Washout is a design characteristic built into the wing, where the angle of attack is reduced span-wise from root to tip, typically 1° to 2°. The reduction creates a situation where the root of the wing stalls before the tip, softening the stall and allowing the ailerons to be functional deep in the stall. Review some of the author's highlights from the magazine and share your experiences in the comment section below.
Written by David Andersen
As featured on page 58 in the March 2012 issue.
Read an except from the magazine and share your experiences.
Washout is a twist in a wing that causes the wingtip to meet the airflow at a lower angle than the root in normal upright flight. Some airplanes don’t need it; some airplanes can’t fly without it.
Washout can be added after construction by slightly raising both ailerons. This is recommended for the maiden flights of a new model.
Bob Patton’s Cessna Aerobat uses drooped wingtips for stall control, typical of STOL aircraft.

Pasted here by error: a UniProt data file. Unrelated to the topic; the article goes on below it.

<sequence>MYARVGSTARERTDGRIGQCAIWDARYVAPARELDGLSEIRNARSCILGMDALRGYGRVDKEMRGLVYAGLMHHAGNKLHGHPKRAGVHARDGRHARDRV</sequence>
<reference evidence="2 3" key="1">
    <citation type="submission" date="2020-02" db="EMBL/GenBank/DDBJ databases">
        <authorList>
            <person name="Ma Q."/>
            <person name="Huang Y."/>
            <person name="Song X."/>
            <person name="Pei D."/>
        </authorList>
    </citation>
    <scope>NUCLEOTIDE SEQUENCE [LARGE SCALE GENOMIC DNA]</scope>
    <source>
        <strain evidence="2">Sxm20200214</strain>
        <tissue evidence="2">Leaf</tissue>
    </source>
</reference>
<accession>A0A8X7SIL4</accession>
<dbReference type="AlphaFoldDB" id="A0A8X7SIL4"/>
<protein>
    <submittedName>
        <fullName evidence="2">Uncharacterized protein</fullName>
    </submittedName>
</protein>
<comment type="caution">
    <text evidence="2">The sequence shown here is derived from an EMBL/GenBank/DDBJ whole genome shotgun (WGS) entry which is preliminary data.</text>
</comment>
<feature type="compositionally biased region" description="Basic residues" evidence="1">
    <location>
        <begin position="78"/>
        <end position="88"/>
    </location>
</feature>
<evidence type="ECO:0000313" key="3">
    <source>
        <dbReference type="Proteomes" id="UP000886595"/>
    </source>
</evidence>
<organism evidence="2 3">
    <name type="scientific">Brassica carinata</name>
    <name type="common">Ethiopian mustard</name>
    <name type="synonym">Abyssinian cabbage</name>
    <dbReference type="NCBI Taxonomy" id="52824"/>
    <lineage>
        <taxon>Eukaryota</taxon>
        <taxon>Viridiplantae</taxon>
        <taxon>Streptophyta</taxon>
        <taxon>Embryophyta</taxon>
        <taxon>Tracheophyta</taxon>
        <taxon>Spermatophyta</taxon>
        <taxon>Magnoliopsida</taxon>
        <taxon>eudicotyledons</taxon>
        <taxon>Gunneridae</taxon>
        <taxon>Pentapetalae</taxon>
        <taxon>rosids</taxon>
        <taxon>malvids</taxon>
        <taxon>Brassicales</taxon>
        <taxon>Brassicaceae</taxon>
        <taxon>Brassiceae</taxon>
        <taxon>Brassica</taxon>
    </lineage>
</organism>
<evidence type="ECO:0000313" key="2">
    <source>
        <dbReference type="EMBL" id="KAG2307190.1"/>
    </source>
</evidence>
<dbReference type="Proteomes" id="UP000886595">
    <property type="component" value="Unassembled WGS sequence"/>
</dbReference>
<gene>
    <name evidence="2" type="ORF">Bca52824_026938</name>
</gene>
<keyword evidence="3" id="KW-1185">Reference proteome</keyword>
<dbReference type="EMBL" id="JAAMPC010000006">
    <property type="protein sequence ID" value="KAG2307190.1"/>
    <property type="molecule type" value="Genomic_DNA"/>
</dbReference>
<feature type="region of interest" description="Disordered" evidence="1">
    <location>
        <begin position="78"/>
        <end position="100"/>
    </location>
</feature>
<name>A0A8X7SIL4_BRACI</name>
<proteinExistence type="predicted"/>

The author’s Howard Pete has washout in only the last rib bay—enough for a nearly constant chord wing.
The glider-like wing of the author’s 114-inch span Focke Wulf Ta 152H requires washout for stability. The aircraft would be uncontrollable without it.
In case of engine failure, washout provides good yaw control in Greg Hahn’s B-17.
The author’s 1/3-scale Grumman Lynx has a constant chord wing with no washout. It instead uses Hoerner wingtips and stall strips, which are effective.
There’s no washout and no incidence in Dave Deschenes’ Wildcat—typical of constant-chord dive bombers.
Despite its thin, pointed wingtips, Dave Szabo’s Spitfire has excellent handling in part because of 2.5° of washout—roughly the same as the full-scale Spitfire. A low pass before a chandelle is shown here.
A 90° sharp-edge stall strip is added to the LE of the Grumman Lynx to lower the stall angle in the root area of the wing. This alternative to washout also works when inverted.
Leo Spychalla’s Ziroli Stuka has a gentle stall despite its pointed wings. The wings have 4° of washout, starting outboard of the landing gear.